The team behind the “Checkra1n” jailbreaking tool for iOS claims to have used it to successfully jailbreak Apple’s HomePod, although it’s unclear what that could mean for the smart speaker in terms of hacking potential.
The news was announced by Twitter user L1ngL1ng, who shared a screenshot of a macOS Terminal window that appears to show command line root access to the HomePod over a secure shell (SSH) connection.
The command line grab suggests the device in question is an original 2018 HomePod model (with the identifier AudioAccessory 1,1) rather than Apple’s new HomePod mini (AudioAccessory 5,1). The original HomePod runs on an Apple-designed A8 chip, which is the same chip that was first introduced with the iPhone 6.
The development is a novel one indeed, but the practical utility of jailbreaking a HomePod is largely unknown, although that hasn’t stopped commenters on the r/jailbreak subreddit from speculating on the possibilities.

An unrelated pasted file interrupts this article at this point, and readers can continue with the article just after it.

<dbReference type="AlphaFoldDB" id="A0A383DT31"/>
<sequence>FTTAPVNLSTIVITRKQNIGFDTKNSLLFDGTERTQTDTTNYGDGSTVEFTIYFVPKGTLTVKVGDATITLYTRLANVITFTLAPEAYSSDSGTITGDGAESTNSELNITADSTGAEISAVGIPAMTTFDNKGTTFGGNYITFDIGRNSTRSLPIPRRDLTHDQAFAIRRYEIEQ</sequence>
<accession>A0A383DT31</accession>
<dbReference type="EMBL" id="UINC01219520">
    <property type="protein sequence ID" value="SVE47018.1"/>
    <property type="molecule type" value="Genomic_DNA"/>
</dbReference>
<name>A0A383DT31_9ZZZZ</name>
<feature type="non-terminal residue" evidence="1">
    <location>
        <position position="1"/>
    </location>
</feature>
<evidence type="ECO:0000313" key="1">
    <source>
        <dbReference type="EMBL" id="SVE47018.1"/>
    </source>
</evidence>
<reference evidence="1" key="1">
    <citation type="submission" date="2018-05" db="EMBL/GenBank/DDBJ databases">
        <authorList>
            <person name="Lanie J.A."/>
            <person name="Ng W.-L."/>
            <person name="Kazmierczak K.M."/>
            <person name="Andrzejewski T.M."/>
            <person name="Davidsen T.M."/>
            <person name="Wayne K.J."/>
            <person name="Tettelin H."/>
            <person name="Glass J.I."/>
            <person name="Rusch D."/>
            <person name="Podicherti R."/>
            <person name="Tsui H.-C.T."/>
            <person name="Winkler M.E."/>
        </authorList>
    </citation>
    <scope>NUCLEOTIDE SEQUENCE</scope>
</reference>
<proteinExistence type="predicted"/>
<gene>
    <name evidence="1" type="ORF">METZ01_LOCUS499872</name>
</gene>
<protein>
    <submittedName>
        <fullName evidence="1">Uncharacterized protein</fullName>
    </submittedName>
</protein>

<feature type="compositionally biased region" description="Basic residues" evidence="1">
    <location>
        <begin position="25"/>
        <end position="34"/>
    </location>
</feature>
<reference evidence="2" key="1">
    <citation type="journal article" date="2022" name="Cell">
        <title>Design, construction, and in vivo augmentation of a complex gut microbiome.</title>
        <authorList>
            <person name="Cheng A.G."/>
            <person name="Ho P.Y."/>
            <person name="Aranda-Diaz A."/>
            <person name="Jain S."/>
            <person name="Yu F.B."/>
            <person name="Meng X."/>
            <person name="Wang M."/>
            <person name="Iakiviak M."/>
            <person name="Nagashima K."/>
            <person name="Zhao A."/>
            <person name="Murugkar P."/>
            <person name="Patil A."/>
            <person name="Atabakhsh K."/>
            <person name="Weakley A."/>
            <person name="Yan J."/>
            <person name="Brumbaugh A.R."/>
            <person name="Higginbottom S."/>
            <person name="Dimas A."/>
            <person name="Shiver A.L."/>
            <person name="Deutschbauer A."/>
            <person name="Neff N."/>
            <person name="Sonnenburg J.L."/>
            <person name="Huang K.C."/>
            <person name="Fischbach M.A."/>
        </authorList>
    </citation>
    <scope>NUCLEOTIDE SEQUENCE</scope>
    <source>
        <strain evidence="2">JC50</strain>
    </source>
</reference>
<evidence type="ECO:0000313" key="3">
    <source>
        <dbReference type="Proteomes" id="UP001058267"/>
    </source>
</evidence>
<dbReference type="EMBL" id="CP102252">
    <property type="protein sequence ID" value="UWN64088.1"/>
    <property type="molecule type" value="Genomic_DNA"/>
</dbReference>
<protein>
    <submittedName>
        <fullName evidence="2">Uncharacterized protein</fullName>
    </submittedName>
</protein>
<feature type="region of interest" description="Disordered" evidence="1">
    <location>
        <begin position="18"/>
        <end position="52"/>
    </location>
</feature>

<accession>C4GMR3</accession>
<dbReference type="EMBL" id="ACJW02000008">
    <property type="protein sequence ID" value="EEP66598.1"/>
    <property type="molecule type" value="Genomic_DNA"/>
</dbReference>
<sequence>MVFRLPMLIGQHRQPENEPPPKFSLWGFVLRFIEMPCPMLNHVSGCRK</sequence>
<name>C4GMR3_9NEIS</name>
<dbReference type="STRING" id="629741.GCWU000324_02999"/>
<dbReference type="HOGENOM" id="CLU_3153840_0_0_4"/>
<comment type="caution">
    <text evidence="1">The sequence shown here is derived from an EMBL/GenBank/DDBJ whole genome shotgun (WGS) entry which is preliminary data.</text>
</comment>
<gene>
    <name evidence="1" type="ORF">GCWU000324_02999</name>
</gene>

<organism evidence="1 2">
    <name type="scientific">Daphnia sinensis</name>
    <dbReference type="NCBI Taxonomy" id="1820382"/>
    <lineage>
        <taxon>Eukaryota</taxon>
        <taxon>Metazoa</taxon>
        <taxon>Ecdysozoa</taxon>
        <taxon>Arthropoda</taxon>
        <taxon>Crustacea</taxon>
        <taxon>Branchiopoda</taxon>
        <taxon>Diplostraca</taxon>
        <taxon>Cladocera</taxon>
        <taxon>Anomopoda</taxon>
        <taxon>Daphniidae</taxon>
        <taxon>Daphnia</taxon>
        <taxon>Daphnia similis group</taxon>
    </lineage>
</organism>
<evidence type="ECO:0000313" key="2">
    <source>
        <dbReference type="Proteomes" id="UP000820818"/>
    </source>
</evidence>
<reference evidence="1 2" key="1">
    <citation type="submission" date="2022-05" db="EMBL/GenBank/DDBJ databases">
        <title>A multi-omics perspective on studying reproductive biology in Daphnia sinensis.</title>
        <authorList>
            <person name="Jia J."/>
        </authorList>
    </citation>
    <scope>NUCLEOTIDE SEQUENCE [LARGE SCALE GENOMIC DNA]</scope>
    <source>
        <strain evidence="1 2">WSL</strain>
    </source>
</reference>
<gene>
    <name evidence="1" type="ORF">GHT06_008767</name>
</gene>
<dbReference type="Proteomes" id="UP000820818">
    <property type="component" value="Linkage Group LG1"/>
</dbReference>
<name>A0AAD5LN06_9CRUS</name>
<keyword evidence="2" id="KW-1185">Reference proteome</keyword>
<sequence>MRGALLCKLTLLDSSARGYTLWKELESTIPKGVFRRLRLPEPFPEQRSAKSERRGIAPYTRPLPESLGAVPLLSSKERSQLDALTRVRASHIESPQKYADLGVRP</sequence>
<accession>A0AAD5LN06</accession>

Hello Homepod, meet checkra1n.
Huge thanks to @DanyL931 for helping to get this running. pic.twitter.com/FjH7253RFR
— L1ngL1ng (@_L1ngL1ng_) November 19, 2020
So far ideas have included opening up the speaker’s locked-down Bluetooth connectivity, changing Siri to a rival virtual assistant, displaying custom colors on the top screen, and enabling support for more third-party streaming services.
The checkm8 bootrom exploit that powers the checkra1n jailbreak has previously been demonstrated to be capable of hacking Apple’s T2 Security chip present in new Macs, which could theoretically open the door to circumventing disk encryption, firmware passwords, and the whole T2 security verification chain.Related Roundup: HomePodTag: jailbreakBuyer’s Guide: HomePod (Caution)
This article, “First HomePod Jailbreak Stokes Speculation About Smart Speaker’s Hacking Potential” first appeared on MacRumors.com
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